# Compressive Sensing over the Complex Domain

I'm fairly new to compressive sensing, and I have been looking for a MATLAB implementation of the problem:

$$A x = b$$

where $A \in \mathbb{C}^{m \times n}$, $b \in \mathbb{C}^{m}$ and $x \in \mathbb{C}^{n}$.

Until now I was solving this problem with Least Squares framework:

$$\arg \min_{x} \frac{1}{2} {\left\| A x - b \right\|}_{2}^{2}$$

Recently I have been having problems with ill conditioned matrices.
Hence I wanted to give ${L}_{1}$ minimization a try:

$$\arg \min_{x} \frac{1}{2} {\left\| A x - b \right\|}_{2}^{2} + \lambda {\left\| x \right\|}_{1}$$

Anything you can recommend how to solve such problem?

• $\ell_1$-Magic and SPGL1 are good places to start. Commented Jun 30, 2015 at 21:19
• My package CVX can handle this as well, but you do have to make sure to declare the variable to be convex. It won't be as fast as a dedicated compressed sensing package though. I'm not so sure $\ell_1$-Magic is a good choice; its algorithms are a bit dated. But SPGL1 is great. Commented Jul 2, 2015 at 14:19
• @nabla, Have you looked on my answer?
– Royi
Commented Mar 18, 2020 at 9:17

$$\DeclareMathOperator{\sign}{sign} \DeclareMathOperator{\prox}{prox} \newcommand{\MyParen}[1]{\left( #1 \right)} \newcommand{\MyBrack}[1]{\left\lbrack #1 \right\rbrack} \newcommand{\MyBrace}[1]{\left\lbrace #1 \right\rbrace} \newcommand{\MyNorm}[2]{{\left\| #1 \right\|}_{#2}} \newcommand{\MyAbs}[1]{\left| #1 \right|} \newcommand{\MyNormTwo}[1]{\MyNorm{#1}{2}} \newcommand{\MyCeil}[1]{\lceil #1 \rceil} \newcommand{\MyProd}[2]{\langle #1, #2 \rangle} \newcommand{\MyUndBrace}[2]{\underset{#2}{\underbrace{#1}}} \newcommand{\RR}[1]{\mathds{R}^{#1}}$$

Remark
This is a summary of a work I did for my self out of curiosity for the same question.

# Problem Formulation

The Basis Pursuit Problem:

\begin{align*} \arg \min_{x} \quad & {\left\| x \right\|}_{1} \\ \text{subject to} \quad & A x = b \end{align*}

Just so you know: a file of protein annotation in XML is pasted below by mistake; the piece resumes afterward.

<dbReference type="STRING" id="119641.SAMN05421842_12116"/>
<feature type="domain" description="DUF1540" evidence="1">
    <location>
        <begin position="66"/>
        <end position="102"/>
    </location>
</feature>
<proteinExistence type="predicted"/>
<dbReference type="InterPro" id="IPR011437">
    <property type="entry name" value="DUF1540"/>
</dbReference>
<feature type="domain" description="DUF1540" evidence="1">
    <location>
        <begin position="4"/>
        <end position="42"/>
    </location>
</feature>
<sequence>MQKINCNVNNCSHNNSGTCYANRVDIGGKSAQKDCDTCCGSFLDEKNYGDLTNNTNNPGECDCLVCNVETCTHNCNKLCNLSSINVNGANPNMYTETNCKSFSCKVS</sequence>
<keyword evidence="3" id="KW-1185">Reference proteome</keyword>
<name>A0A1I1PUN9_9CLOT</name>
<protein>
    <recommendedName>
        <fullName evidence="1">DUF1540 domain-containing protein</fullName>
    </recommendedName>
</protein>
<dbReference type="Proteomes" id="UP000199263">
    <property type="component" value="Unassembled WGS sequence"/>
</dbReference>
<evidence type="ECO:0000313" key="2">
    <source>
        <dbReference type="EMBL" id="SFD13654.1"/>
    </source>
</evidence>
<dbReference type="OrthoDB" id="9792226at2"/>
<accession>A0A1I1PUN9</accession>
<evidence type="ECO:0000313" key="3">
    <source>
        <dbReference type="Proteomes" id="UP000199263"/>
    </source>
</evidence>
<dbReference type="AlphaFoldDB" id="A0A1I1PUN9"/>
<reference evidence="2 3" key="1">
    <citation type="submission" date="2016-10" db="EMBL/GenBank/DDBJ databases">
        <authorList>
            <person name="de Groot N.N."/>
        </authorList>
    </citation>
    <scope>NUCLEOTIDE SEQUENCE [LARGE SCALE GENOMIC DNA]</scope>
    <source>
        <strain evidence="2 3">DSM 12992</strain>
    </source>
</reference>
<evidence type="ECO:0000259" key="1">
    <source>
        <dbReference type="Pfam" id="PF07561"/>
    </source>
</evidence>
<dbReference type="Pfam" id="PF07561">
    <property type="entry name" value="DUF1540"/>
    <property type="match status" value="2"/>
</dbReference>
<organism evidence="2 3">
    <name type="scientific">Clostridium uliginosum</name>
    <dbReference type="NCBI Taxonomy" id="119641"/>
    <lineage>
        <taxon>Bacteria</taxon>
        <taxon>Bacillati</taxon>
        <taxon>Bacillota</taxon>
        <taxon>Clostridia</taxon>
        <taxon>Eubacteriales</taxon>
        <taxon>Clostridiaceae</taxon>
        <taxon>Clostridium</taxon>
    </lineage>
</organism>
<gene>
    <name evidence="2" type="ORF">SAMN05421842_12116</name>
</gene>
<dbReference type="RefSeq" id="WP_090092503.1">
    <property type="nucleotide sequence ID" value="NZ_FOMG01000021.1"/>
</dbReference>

The ${L}_{1}$ Regularized Least Squares:

\begin{align*} \arg \min_{x} \quad & \frac{1}{2} {\left\| A x - b \right\|}_{2}^{2} + \lambda {\left\| x \right\|}_{1} \\ \end{align*}

Where $A \in \mathbb{C}^{m \times n}$, $b \in \mathbb{C}^{m}$ and $x \in \mathbb{C}^{n}$.

The ${\ell}_{1}$ norm of a complex vector is defined as:

$$\MyNorm{z}{1} = \sum_{k = 1}^{n} \sqrt{ \MyParen{ \Re \MyParen{ {z}_{k} } }^{2} + \MyParen{ \Im \MyParen{ {z}_{k} } }^{2} }$$

Since the 2 are connected (See Compressive Sensing Results for Unconstrained Form) it enough to deal with one of them.
In this case we will use the second formulation.

# Approaches

There are 2 main approaches for solving this:

1. Direct Complex Domain Solution
Empoying Non Smooth Convex Optimization methods directly on the Complex Domain problem.
2. Transformation into Real Domain Problem
Transforming the proolem into equivalent Real Domain problem and employing optimization methods on it.

I will try showing example of solution of each approach (Though there are many ways to solve this).

## Transformation into Real Domain

By defining $A = B + i C$, $x = y + i z$ and $b = c + i d$ one could rewrite the problem as:

\begin{align*} f \left( x \right) & = \frac{1}{2} {\left\| A x - b \right\|}_{2}^{2} + \lambda {\left\| x \right\|}_{1} = \frac{1}{2} \MyNormTwo{ \MyParen{ B + i C } \MyParen{y + i z} - c - i d }^{2} + \lambda \MyNorm{y + i z}{1} \\ & = \frac{1}{2} \MyNormTwo{ \MyParen{B y - C z - c} + i \MyParen{C y + B z - d} }^{2} + \lambda \sum_{j = 1}^{n} \sqrt{ {y}_{j}^{2} + {z}_{j}^{2} } \\ & = \frac{1}{2} \MyNormTwo{ B y - C z - c }^{2} + \frac{1}{2} \MyNormTwo{ C y + B z - d }^{2} + \lambda \sum_{j = 1}^{n} \sqrt{ {y}_{j}^{2} + {z}_{j}^{2} } \\ & = \frac{1}{2} \MyNormTwo{ \begin{bmatrix} B & -C \\ C & B \end{bmatrix} \begin{bmatrix} y \\ z \end{bmatrix} - \begin{bmatrix} c \\ d \end{bmatrix} }^{2} + \lambda \sum_{j = 1}^{n} \sqrt{ {y}_{j}^{2} + {z}_{j}^{2} } \\ & = \frac{1}{2} \MyNormTwo{ \begin{bmatrix} B & -C \\ C & B \end{bmatrix} \begin{bmatrix} y \\ z \end{bmatrix} - \begin{bmatrix} c \\ d \end{bmatrix} }^{2} + \lambda \sum_{j = 1}^{n} \MyNormTwo{\begin{bmatrix} \boldsymbol{e}_{j}^{T} & \boldsymbol{0} \\ \boldsymbol{0} & \boldsymbol{e}_{j}^{T} \end{bmatrix} \begin{bmatrix} y \\ z \end{bmatrix}} \end{align*}

By setting $\hat{A} = \begin{bmatrix} B & -C \\ C & B \end{bmatrix}$ and $\hat{b} = \begin{bmatrix} c \\ d \end{bmatrix}$ the above can be written as: